application firewall definition

This definition is part of our Essential Guide: Enterprise firewall protection: Where it stands, where it's headed

An application firewall is an enhanced firewall that limits access by applications to the operating system (OS) of a computer. Conventional firewalls merely control the flow of data to and from the central processing unit (CPU), examining each packet and determining whether or not to forward it toward a particular destination. An application firewall offers additional protection by controlling the execution of files or the handling of data by specific applications.

For best performance, a conventional firewall must be configured by the user. The user must know which ports unwanted data is likely to enter or leave through. An application firewall prevents the execution of programs or DLL (dynamic link library) files which have been tampered with. Thus, even though an intruder might get past a conventional firewall and gain entry to a computer, server, or network, destructive activity can be forestalled because the application firewall does not allow any suspected malicious code to execute.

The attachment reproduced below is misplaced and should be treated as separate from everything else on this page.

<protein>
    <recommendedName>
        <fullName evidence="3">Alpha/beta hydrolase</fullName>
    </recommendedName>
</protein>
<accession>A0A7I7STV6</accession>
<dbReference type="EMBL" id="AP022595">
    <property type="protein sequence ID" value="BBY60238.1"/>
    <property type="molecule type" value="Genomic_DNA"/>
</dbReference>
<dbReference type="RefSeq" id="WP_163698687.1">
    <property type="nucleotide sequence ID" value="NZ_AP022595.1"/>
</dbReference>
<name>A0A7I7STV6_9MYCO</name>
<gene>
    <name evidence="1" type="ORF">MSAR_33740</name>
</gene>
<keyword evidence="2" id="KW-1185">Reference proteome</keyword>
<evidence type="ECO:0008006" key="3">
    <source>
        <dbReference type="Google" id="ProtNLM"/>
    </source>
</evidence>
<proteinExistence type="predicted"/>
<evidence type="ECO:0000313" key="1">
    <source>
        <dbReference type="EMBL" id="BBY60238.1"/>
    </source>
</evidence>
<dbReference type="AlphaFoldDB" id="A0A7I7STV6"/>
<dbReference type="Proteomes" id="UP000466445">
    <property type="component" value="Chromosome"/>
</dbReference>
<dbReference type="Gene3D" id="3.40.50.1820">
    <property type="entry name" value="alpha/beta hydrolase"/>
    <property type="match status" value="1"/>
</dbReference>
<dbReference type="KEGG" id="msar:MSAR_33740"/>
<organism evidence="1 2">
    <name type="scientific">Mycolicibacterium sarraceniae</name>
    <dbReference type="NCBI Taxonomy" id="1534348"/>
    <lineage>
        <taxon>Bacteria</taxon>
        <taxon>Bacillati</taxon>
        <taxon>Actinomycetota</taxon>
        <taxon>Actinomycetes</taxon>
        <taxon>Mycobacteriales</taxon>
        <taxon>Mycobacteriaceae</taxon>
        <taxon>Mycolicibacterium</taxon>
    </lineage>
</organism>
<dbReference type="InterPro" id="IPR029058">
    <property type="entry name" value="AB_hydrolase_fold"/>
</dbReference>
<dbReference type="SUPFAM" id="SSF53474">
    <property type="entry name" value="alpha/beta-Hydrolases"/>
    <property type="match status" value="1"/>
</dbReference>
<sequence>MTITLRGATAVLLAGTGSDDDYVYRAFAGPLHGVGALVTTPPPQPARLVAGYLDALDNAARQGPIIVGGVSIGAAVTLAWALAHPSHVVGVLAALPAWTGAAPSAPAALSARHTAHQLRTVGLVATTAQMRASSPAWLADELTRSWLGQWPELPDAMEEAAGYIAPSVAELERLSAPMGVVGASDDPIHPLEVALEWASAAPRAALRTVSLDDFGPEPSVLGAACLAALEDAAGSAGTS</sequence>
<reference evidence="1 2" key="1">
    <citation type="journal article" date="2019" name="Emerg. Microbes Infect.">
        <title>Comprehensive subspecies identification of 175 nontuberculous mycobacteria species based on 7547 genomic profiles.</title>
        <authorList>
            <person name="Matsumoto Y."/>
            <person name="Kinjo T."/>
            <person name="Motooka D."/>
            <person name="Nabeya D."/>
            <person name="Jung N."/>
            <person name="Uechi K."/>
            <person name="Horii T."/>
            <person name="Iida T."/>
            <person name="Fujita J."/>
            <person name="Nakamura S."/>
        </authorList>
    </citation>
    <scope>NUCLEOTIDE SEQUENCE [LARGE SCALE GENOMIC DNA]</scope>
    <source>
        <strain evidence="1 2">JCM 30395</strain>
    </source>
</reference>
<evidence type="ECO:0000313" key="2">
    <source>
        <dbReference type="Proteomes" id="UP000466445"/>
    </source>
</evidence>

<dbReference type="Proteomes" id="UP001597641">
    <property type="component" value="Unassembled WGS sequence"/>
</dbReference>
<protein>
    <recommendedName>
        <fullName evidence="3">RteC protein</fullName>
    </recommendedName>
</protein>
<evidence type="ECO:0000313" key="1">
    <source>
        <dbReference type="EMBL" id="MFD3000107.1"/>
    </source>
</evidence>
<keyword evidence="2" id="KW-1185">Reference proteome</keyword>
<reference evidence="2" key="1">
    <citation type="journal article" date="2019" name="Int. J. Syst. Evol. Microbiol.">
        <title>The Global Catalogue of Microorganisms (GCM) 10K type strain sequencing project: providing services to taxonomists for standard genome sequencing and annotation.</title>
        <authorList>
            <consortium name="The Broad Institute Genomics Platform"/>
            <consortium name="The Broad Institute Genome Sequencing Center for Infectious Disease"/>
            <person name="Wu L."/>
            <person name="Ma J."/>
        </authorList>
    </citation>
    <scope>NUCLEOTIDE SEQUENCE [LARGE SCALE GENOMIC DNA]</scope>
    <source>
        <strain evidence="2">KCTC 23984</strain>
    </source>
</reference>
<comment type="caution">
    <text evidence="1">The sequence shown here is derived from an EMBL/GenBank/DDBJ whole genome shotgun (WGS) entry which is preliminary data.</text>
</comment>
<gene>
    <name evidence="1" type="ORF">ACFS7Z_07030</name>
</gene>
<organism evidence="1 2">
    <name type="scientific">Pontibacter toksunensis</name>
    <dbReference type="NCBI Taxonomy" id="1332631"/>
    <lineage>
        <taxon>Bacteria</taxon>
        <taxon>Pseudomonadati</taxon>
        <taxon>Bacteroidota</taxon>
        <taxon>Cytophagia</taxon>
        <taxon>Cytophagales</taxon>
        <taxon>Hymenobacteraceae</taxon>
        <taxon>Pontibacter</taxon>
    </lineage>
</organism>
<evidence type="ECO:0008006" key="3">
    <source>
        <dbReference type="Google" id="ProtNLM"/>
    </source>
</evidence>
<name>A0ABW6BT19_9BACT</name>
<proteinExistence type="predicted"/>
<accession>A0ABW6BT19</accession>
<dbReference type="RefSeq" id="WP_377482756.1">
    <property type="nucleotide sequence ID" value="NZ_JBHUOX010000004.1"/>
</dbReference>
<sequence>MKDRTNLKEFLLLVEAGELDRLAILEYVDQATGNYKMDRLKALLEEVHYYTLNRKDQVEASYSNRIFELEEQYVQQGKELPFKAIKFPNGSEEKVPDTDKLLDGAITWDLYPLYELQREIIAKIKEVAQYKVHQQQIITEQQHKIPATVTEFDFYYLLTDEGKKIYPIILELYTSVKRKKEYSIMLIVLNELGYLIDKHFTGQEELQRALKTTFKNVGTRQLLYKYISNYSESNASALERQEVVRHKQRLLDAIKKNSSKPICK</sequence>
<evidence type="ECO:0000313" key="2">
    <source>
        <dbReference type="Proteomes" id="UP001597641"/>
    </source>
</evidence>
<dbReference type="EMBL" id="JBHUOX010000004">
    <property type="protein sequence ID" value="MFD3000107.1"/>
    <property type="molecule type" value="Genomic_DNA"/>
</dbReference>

This was first published in September 2006

Next Steps

Read about the latest advancements in Web application firewall technology and learn more about deploying, managing and supporting WAFs in the enterprise. Then read our expert advice to determine if a WAF is suitable for your organization, discover the most important questions to ask before buying a WAF, and get a comparision of the best WAF products on the market.

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